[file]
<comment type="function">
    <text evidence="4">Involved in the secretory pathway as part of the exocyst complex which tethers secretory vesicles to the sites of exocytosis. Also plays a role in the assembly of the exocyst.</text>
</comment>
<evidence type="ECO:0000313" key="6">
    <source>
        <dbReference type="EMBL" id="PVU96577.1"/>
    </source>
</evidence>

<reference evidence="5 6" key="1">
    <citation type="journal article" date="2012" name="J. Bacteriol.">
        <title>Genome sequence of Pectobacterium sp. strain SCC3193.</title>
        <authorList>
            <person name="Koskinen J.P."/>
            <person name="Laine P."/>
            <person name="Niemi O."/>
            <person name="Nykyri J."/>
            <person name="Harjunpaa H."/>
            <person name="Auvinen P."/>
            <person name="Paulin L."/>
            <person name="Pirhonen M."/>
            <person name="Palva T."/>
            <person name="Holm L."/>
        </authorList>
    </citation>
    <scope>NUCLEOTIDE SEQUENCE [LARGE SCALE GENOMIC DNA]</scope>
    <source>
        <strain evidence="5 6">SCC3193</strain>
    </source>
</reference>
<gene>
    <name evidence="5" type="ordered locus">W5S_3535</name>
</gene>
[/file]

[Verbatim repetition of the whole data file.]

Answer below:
<comment type="function">
    <text evidence="4">Involved in the secretory pathway as part of the exocyst complex which tethers secretory vesicles to the sites of exocytosis. Also plays a role in the assembly of the exocyst.</text>
</comment>
<evidence type="ECO:0000313" key="6">
    <source>
        <dbReference type="EMBL" id="PVU96577.1"/>
    </source>
</evidence>

<reference evidence="5 6" key="1">
    <citation type="journal article" date="2012" name="J. Bacteriol.">
        <title>Genome sequence of Pectobacterium sp. strain SCC3193.</title>
        <authorList>
            <person name="Koskinen J.P."/>
            <person name="Laine P."/>
            <person name="Niemi O."/>
            <person name="Nykyri J."/>
            <person name="Harjunpaa H."/>
            <person name="Auvinen P."/>
            <person name="Paulin L."/>
            <person name="Pirhonen M."/>
            <person name="Palva T."/>
            <person name="Holm L."/>
        </authorList>
    </citation>
    <scope>NUCLEOTIDE SEQUENCE [LARGE SCALE GENOMIC DNA]</scope>
    <source>
        <strain evidence="5 6">SCC3193</strain>
    </source>
</reference>
<gene>
    <name evidence="5" type="ordered locus">W5S_3535</name>
</gene>